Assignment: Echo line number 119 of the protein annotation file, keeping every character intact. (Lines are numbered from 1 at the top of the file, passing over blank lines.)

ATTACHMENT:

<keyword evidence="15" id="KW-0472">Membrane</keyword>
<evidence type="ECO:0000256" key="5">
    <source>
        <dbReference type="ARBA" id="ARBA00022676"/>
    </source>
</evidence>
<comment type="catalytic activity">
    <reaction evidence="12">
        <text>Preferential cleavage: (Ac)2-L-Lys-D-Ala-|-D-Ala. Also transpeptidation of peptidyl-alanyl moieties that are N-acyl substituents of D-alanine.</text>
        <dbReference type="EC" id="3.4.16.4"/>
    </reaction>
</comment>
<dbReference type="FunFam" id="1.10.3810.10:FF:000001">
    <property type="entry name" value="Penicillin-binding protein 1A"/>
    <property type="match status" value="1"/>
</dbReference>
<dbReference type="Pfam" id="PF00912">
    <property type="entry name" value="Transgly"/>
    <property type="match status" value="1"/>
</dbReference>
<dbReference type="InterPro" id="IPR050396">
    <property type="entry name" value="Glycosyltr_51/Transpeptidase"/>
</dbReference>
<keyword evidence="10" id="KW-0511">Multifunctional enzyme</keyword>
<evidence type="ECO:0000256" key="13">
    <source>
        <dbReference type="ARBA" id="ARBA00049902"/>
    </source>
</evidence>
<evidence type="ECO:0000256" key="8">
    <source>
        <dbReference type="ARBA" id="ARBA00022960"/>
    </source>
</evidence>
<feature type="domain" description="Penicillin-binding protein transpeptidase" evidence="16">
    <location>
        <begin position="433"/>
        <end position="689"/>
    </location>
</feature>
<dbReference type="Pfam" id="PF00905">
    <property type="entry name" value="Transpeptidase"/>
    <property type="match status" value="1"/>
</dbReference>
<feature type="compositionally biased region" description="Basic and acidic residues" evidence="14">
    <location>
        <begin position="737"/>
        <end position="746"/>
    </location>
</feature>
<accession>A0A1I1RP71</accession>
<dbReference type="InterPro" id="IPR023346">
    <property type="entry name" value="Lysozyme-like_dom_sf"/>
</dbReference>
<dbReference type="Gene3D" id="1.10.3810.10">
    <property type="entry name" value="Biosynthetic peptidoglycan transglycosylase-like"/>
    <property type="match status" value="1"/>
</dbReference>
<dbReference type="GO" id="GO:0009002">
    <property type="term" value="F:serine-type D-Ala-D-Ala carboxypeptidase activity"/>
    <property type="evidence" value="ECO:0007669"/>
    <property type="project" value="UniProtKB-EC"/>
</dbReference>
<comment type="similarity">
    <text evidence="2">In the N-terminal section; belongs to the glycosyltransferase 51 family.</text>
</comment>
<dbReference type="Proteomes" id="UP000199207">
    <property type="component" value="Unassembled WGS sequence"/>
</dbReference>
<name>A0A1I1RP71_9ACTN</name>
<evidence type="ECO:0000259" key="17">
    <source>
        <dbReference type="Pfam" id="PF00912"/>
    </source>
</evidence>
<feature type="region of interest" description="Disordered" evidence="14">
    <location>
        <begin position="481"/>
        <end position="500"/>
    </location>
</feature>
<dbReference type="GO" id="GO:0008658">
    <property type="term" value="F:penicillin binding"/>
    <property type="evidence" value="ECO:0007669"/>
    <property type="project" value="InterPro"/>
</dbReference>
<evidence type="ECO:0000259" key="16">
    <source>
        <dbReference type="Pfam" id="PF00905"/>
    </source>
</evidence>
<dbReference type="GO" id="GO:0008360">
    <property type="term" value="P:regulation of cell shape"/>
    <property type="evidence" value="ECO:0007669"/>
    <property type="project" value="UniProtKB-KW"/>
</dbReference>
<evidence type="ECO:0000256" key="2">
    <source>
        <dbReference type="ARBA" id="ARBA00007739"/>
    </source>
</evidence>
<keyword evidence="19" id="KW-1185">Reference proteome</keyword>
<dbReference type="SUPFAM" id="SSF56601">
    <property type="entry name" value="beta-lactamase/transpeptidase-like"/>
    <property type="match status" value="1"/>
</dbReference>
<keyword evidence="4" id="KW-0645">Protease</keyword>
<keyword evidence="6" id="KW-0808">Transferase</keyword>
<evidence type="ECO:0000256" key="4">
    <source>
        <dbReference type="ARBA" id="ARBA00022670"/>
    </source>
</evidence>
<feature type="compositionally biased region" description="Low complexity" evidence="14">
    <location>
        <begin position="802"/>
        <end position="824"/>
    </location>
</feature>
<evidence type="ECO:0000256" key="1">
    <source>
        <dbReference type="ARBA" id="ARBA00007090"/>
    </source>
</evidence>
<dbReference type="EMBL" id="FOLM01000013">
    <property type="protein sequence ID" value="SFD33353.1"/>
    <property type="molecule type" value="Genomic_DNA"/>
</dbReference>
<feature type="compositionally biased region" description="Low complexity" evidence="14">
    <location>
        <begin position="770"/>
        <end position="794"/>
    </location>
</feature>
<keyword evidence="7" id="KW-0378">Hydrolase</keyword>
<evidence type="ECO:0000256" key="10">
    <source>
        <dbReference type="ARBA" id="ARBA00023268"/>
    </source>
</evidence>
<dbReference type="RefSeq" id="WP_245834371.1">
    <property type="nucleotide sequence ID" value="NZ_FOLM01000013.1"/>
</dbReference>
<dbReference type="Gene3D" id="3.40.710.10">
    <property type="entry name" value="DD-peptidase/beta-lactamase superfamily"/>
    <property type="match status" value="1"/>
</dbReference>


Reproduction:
</feature>